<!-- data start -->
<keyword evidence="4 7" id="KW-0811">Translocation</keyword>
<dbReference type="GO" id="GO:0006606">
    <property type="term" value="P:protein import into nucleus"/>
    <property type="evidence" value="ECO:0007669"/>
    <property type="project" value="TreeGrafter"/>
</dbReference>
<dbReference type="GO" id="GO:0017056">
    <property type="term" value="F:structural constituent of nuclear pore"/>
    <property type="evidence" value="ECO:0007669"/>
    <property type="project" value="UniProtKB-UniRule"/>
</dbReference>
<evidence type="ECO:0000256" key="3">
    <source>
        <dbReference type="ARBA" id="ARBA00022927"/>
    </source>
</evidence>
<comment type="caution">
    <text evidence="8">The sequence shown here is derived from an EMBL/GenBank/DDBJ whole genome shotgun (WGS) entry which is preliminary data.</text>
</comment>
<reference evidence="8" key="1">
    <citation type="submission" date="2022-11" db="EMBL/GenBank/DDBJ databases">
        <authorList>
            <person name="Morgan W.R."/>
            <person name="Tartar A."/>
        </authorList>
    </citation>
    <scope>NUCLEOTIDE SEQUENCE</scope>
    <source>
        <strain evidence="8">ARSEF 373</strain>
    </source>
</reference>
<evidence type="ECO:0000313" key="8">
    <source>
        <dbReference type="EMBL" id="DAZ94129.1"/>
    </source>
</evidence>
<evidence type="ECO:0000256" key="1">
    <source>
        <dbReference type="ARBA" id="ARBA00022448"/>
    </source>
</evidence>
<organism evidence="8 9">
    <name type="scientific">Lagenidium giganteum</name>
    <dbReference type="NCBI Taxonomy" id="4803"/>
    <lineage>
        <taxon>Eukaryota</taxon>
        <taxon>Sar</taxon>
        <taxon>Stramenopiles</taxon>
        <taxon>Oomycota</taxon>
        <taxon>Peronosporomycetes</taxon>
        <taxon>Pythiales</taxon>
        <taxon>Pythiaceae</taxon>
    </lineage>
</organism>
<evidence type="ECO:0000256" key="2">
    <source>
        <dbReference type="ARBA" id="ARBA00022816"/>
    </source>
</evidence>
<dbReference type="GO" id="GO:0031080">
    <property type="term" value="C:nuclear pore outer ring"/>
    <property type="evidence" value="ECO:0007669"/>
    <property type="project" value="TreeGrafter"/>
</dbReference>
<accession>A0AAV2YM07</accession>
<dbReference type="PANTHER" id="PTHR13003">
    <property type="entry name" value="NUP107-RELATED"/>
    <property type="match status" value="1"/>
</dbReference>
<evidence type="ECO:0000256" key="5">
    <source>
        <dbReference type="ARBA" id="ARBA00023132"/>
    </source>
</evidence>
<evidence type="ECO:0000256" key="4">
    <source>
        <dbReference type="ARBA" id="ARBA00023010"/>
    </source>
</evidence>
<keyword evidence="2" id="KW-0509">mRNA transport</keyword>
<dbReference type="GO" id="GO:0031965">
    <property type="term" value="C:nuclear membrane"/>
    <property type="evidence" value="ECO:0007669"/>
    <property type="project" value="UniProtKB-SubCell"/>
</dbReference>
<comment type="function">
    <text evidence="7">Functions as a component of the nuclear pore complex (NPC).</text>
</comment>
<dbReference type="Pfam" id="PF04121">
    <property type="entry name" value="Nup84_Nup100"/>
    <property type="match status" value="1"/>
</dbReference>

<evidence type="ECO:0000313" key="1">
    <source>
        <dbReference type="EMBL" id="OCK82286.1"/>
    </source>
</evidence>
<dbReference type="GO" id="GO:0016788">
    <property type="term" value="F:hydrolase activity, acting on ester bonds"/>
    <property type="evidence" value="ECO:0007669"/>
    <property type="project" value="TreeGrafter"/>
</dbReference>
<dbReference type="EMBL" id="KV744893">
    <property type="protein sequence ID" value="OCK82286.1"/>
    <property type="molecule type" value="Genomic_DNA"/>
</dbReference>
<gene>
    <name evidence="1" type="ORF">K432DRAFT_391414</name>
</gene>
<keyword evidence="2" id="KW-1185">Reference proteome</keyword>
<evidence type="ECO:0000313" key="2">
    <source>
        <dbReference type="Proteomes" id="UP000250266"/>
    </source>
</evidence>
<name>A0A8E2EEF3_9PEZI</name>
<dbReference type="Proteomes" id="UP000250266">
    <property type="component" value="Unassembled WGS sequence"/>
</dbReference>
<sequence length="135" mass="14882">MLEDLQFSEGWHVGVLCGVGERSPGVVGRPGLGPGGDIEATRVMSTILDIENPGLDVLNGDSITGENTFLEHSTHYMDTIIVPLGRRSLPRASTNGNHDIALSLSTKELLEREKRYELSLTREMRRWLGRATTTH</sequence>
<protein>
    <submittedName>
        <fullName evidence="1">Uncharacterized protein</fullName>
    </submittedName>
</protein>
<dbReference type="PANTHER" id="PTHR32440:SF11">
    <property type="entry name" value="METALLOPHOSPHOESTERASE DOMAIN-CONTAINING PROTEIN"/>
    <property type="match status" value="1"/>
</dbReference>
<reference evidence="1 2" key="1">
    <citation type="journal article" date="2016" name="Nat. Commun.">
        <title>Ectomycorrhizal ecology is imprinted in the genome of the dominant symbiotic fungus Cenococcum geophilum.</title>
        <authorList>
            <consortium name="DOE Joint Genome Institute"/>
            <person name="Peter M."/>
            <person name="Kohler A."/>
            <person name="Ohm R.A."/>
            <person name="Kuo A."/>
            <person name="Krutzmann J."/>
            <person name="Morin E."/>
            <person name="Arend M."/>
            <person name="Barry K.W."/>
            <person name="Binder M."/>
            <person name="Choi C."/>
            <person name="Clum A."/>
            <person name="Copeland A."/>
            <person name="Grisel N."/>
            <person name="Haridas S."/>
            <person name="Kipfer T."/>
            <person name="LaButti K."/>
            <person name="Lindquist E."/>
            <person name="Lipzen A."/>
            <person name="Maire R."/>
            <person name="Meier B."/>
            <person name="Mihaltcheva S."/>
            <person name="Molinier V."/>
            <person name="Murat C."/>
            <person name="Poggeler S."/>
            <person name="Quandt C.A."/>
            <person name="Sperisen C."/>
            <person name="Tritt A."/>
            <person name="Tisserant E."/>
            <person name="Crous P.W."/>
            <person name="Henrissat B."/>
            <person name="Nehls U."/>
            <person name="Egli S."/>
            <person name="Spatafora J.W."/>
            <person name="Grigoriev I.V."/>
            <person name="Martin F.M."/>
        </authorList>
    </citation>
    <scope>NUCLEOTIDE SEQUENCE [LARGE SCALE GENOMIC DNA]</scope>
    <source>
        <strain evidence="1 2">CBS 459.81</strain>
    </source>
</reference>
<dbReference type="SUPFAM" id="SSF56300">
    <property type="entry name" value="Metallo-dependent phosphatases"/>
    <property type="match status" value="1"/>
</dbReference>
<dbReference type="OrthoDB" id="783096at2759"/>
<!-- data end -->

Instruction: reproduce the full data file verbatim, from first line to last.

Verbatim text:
<keyword evidence="4 7" id="KW-0811">Translocation</keyword>
<dbReference type="GO" id="GO:0006606">
    <property type="term" value="P:protein import into nucleus"/>
    <property type="evidence" value="ECO:0007669"/>
    <property type="project" value="TreeGrafter"/>
</dbReference>
<dbReference type="GO" id="GO:0017056">
    <property type="term" value="F:structural constituent of nuclear pore"/>
    <property type="evidence" value="ECO:0007669"/>
    <property type="project" value="UniProtKB-UniRule"/>
</dbReference>
<evidence type="ECO:0000256" key="3">
    <source>
        <dbReference type="ARBA" id="ARBA00022927"/>
    </source>
</evidence>
<comment type="caution">
    <text evidence="8">The sequence shown here is derived from an EMBL/GenBank/DDBJ whole genome shotgun (WGS) entry which is preliminary data.</text>
</comment>
<reference evidence="8" key="1">
    <citation type="submission" date="2022-11" db="EMBL/GenBank/DDBJ databases">
        <authorList>
            <person name="Morgan W.R."/>
            <person name="Tartar A."/>
        </authorList>
    </citation>
    <scope>NUCLEOTIDE SEQUENCE</scope>
    <source>
        <strain evidence="8">ARSEF 373</strain>
    </source>
</reference>
<evidence type="ECO:0000313" key="8">
    <source>
        <dbReference type="EMBL" id="DAZ94129.1"/>
    </source>
</evidence>
<evidence type="ECO:0000256" key="1">
    <source>
        <dbReference type="ARBA" id="ARBA00022448"/>
    </source>
</evidence>
<organism evidence="8 9">
    <name type="scientific">Lagenidium giganteum</name>
    <dbReference type="NCBI Taxonomy" id="4803"/>
    <lineage>
        <taxon>Eukaryota</taxon>
        <taxon>Sar</taxon>
        <taxon>Stramenopiles</taxon>
        <taxon>Oomycota</taxon>
        <taxon>Peronosporomycetes</taxon>
        <taxon>Pythiales</taxon>
        <taxon>Pythiaceae</taxon>
    </lineage>
</organism>
<evidence type="ECO:0000256" key="2">
    <source>
        <dbReference type="ARBA" id="ARBA00022816"/>
    </source>
</evidence>
<dbReference type="GO" id="GO:0031080">
    <property type="term" value="C:nuclear pore outer ring"/>
    <property type="evidence" value="ECO:0007669"/>
    <property type="project" value="TreeGrafter"/>
</dbReference>
<accession>A0AAV2YM07</accession>
<dbReference type="PANTHER" id="PTHR13003">
    <property type="entry name" value="NUP107-RELATED"/>
    <property type="match status" value="1"/>
</dbReference>
<evidence type="ECO:0000256" key="5">
    <source>
        <dbReference type="ARBA" id="ARBA00023132"/>
    </source>
</evidence>
<evidence type="ECO:0000256" key="4">
    <source>
        <dbReference type="ARBA" id="ARBA00023010"/>
    </source>
</evidence>
<keyword evidence="2" id="KW-0509">mRNA transport</keyword>
<dbReference type="GO" id="GO:0031965">
    <property type="term" value="C:nuclear membrane"/>
    <property type="evidence" value="ECO:0007669"/>
    <property type="project" value="UniProtKB-SubCell"/>
</dbReference>
<comment type="function">
    <text evidence="7">Functions as a component of the nuclear pore complex (NPC).</text>
</comment>
<dbReference type="Pfam" id="PF04121">
    <property type="entry name" value="Nup84_Nup100"/>
    <property type="match status" value="1"/>
</dbReference>

<evidence type="ECO:0000313" key="1">
    <source>
        <dbReference type="EMBL" id="OCK82286.1"/>
    </source>
</evidence>
<dbReference type="GO" id="GO:0016788">
    <property type="term" value="F:hydrolase activity, acting on ester bonds"/>
    <property type="evidence" value="ECO:0007669"/>
    <property type="project" value="TreeGrafter"/>
</dbReference>
<dbReference type="EMBL" id="KV744893">
    <property type="protein sequence ID" value="OCK82286.1"/>
    <property type="molecule type" value="Genomic_DNA"/>
</dbReference>
<gene>
    <name evidence="1" type="ORF">K432DRAFT_391414</name>
</gene>
<keyword evidence="2" id="KW-1185">Reference proteome</keyword>
<evidence type="ECO:0000313" key="2">
    <source>
        <dbReference type="Proteomes" id="UP000250266"/>
    </source>
</evidence>
<name>A0A8E2EEF3_9PEZI</name>
<dbReference type="Proteomes" id="UP000250266">
    <property type="component" value="Unassembled WGS sequence"/>
</dbReference>
<sequence length="135" mass="14882">MLEDLQFSEGWHVGVLCGVGERSPGVVGRPGLGPGGDIEATRVMSTILDIENPGLDVLNGDSITGENTFLEHSTHYMDTIIVPLGRRSLPRASTNGNHDIALSLSTKELLEREKRYELSLTREMRRWLGRATTTH</sequence>
<protein>
    <submittedName>
        <fullName evidence="1">Uncharacterized protein</fullName>
    </submittedName>
</protein>
<dbReference type="PANTHER" id="PTHR32440:SF11">
    <property type="entry name" value="METALLOPHOSPHOESTERASE DOMAIN-CONTAINING PROTEIN"/>
    <property type="match status" value="1"/>
</dbReference>
<reference evidence="1 2" key="1">
    <citation type="journal article" date="2016" name="Nat. Commun.">
        <title>Ectomycorrhizal ecology is imprinted in the genome of the dominant symbiotic fungus Cenococcum geophilum.</title>
        <authorList>
            <consortium name="DOE Joint Genome Institute"/>
            <person name="Peter M."/>
            <person name="Kohler A."/>
            <person name="Ohm R.A."/>
            <person name="Kuo A."/>
            <person name="Krutzmann J."/>
            <person name="Morin E."/>
            <person name="Arend M."/>
            <person name="Barry K.W."/>
            <person name="Binder M."/>
            <person name="Choi C."/>
            <person name="Clum A."/>
            <person name="Copeland A."/>
            <person name="Grisel N."/>
            <person name="Haridas S."/>
            <person name="Kipfer T."/>
            <person name="LaButti K."/>
            <person name="Lindquist E."/>
            <person name="Lipzen A."/>
            <person name="Maire R."/>
            <person name="Meier B."/>
            <person name="Mihaltcheva S."/>
            <person name="Molinier V."/>
            <person name="Murat C."/>
            <person name="Poggeler S."/>
            <person name="Quandt C.A."/>
            <person name="Sperisen C."/>
            <person name="Tritt A."/>
            <person name="Tisserant E."/>
            <person name="Crous P.W."/>
            <person name="Henrissat B."/>
            <person name="Nehls U."/>
            <person name="Egli S."/>
            <person name="Spatafora J.W."/>
            <person name="Grigoriev I.V."/>
            <person name="Martin F.M."/>
        </authorList>
    </citation>
    <scope>NUCLEOTIDE SEQUENCE [LARGE SCALE GENOMIC DNA]</scope>
    <source>
        <strain evidence="1 2">CBS 459.81</strain>
    </source>
</reference>
<dbReference type="SUPFAM" id="SSF56300">
    <property type="entry name" value="Metallo-dependent phosphatases"/>
    <property type="match status" value="1"/>
</dbReference>
<dbReference type="OrthoDB" id="783096at2759"/>